CRESTVIEW — Eight independent fire departments —  Almarante, Blackman, Baker, Dorcas, Holt and North Okaloosa Fire Districts — serve North Okaloosa County's unincorporated communities.

But some officials say consolidating districts could provide efficiencies and savings for north county taxpayers.


“For many, many different reasons, it makes sense,” Okaloosa County Commissioner Wayne Harris, a north county representative, said. “You cross-utilize resources. You can buy in bulk and you get a better deal.”

“The economy comes in mass purchasing of gear, trucks and insurance,” NOFD Chief Ed Cutler said. “Insurance would be a tremendous savings."

“Our local fire districts struggle with compliance costs mandated by the state legislature,” said Commissioner Nathan Boyles, who also represents North Okaloosa. “The annual audit alone can cost a small district $6,000 to $12,000, reducing scarce funds needed for operations.”

“Consolidation could reduce total overhead costs and increase operational funds without raising taxes.”


Some fire chiefs like the idea of consolidation.

“A north-end fire department would be awesome,” Dorcas Fire District Chief John Polinsky said. “We could put the people where they’d need to be and have them a few miles down the road.”

Okaloosa County Emergency Services Director Alvin Henderson, a former volunteer firefighter and son of a volunteer firefighter, said he’d be glad to facilitate a conversation with north county chiefs and district boards.

“I’m sure if they would be interested in investigating that structure and doing due diligence on pros and cons to provide the Board of County Commissioners, I’d be more than happy to work with them,” he said.  

Not all north county districts support consolidation as enthusiastically.

“It has its benefits, but it has some disadvantages too," Almarante Fire District Chief Charles Carroll said. "Before I would rally around the flagpole, I would certainly want to do a lot more research about it.”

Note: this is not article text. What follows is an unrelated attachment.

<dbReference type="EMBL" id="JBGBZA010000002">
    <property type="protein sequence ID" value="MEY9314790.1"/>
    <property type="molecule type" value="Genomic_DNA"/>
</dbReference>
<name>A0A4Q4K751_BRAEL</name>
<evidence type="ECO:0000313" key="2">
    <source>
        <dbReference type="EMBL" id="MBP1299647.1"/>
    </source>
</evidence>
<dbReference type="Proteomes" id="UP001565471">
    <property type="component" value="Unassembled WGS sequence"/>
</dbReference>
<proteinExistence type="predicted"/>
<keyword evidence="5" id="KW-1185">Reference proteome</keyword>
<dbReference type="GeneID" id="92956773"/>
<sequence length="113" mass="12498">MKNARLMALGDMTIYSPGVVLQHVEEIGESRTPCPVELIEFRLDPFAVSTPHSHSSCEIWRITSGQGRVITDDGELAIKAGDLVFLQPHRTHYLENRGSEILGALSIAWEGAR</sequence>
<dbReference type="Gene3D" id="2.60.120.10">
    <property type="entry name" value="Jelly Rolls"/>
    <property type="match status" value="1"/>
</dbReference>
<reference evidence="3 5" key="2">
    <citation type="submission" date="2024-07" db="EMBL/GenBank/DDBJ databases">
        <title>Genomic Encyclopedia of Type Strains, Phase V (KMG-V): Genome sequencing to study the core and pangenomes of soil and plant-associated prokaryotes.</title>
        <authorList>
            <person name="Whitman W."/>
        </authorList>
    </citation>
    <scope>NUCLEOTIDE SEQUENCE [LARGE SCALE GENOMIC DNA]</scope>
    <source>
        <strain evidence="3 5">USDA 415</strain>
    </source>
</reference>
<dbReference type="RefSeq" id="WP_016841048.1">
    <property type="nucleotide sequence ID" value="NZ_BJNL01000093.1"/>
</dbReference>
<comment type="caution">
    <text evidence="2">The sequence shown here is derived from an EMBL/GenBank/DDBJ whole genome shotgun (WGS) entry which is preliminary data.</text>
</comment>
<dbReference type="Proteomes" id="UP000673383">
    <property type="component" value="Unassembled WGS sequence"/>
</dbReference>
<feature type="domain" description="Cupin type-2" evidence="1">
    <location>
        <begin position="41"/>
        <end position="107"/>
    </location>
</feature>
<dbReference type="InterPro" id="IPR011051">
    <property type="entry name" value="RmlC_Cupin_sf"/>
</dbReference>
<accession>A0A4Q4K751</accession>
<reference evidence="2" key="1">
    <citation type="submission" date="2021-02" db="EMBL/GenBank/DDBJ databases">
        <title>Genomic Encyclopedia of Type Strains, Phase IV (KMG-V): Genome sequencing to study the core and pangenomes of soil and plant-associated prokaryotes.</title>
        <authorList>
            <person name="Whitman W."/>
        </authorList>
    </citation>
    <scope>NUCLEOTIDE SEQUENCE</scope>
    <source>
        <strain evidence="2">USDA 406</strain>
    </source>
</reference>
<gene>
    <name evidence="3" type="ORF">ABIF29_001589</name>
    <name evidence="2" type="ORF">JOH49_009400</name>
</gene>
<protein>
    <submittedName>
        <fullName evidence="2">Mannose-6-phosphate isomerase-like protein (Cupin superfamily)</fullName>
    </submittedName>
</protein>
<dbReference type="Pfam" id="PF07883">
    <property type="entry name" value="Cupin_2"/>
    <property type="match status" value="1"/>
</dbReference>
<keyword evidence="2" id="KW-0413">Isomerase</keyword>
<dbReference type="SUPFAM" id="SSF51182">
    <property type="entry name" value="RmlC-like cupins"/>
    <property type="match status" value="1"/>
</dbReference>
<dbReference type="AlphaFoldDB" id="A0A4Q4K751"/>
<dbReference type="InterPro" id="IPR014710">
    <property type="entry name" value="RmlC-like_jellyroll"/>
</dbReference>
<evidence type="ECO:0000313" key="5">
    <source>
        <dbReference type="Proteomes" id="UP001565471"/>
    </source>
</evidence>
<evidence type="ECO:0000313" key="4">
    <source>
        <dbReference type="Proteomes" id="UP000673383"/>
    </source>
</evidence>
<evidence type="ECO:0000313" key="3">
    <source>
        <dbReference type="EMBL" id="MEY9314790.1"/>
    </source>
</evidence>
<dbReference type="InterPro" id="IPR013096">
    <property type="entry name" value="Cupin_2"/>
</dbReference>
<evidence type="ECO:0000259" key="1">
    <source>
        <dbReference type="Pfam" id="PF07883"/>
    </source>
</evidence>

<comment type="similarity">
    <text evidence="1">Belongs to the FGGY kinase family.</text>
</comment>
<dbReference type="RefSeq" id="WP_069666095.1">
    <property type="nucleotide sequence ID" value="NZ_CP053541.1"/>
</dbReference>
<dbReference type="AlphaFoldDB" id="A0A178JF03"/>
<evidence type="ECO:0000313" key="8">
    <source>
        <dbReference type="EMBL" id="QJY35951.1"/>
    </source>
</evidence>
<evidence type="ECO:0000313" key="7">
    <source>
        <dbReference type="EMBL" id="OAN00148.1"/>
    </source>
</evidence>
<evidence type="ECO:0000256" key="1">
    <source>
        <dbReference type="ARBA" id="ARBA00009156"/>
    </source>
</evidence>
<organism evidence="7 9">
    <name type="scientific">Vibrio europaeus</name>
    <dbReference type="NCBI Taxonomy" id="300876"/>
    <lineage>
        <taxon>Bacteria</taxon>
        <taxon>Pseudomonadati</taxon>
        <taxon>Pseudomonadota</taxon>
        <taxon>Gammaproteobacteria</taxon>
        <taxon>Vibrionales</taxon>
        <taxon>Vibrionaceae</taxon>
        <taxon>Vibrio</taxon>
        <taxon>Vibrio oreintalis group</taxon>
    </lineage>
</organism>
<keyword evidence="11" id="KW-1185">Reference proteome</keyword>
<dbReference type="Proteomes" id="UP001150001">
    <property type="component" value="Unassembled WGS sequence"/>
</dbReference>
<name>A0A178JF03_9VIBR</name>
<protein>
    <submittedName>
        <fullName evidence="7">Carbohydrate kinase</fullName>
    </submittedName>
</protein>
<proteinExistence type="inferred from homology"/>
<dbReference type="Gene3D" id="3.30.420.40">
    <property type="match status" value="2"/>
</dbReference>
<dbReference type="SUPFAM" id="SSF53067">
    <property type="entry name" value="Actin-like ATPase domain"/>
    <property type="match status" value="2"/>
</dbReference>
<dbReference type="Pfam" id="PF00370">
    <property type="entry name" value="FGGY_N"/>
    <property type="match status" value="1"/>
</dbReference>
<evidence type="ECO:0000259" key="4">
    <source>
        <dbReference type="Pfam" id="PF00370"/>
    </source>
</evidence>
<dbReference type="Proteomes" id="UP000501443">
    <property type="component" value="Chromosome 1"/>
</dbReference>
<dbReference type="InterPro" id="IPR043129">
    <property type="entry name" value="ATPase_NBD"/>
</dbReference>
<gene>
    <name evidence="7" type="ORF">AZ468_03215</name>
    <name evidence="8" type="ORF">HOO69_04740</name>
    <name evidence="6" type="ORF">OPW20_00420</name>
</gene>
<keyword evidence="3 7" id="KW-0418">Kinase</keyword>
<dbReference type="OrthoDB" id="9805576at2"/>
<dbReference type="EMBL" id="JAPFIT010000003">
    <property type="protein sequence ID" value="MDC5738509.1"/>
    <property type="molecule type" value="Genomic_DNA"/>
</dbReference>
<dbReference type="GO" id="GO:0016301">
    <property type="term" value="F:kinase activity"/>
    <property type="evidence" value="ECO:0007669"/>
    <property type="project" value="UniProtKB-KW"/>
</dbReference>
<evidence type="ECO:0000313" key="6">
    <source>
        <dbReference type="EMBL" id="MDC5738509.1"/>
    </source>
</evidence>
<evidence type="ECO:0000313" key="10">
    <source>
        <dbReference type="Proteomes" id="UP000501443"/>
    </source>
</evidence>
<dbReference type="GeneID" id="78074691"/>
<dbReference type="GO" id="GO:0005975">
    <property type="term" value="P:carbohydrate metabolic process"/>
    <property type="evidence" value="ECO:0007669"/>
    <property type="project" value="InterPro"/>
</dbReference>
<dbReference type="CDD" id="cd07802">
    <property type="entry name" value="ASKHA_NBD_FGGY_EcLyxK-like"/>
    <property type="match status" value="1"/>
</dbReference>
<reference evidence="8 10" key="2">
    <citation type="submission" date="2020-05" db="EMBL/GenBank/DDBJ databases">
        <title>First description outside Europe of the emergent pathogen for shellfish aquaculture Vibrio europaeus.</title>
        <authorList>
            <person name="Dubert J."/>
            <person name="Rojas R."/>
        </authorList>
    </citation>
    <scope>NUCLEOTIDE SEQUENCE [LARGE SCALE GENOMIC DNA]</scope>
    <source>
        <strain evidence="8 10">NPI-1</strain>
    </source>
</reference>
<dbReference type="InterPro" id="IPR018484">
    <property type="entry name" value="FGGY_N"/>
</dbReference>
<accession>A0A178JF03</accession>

In some ways, north county fire companies are already linked together. A countywide 9-1-1 emergency system summons the relevant fire department. With mutual aid agreements, firefighters from one district often help colleagues in a neighboring district. And firefighters occasionally train together.

Consolidation supporters say formalizing training, purchasing and administration into a unified fire district has many advantages.

“No single fire district has enough because of budgets,” Cutler said. “That’s why we rely on mutual and automatic aid.”

“We have some different equipment in each of the districts,” Harris said. “If you put them together, you would have a lot of great resources.”

“It would work out a lot better and save the taxpayers some money,” Polinsky said. “It would work wonders.”


Despite the advantages, the county is not considering creating a unified fire department, both north Okaloosa commissioners said.

“This is important: Okaloosa County is not interested in getting into the fire protection business,” Boyles said.

“That would add hundreds of employees to the county payroll,” Harris said. “It would open up all kinds of issues.”

Besides, Harris said, “It would have to be legislatively mandated. The county has no control of fire districts. That comes out of Tallahassee. You have to sell it to the state, as well as the individual districts.”

There is also a matter of hometown pride.

“Consolidation can be a sensitive issue,” Boyles said. “Communities in my district take pride in their volunteer departments.”


There currently is no effort to consolidate firefighting resources, but Henderson said if firefighters and residents wanted to explore the potential, his office would help — and ensure the initiative preserves each district’s identity.

“A full merger or consolidation, there’s many ways to structure it,” he said. “Part of that due process is to really analyze what they’re currently doing and then look at ways they could be more efficient and, in some cases, advance the services they can provide.”

Boyles said if the discussion goes forward, residents should be involved.

“Our fire districts do a good job with the limited resources available to them," he said. "Consolidation is an issue that the individual districts and the communities they represent must find consensus on.”

Cutler said he understands the importance of preserving each district's identity, but ultimately, the mission is protection.

“It’s not about your department or my department," Cutler said. "It’s about taking care of the residents of the community.”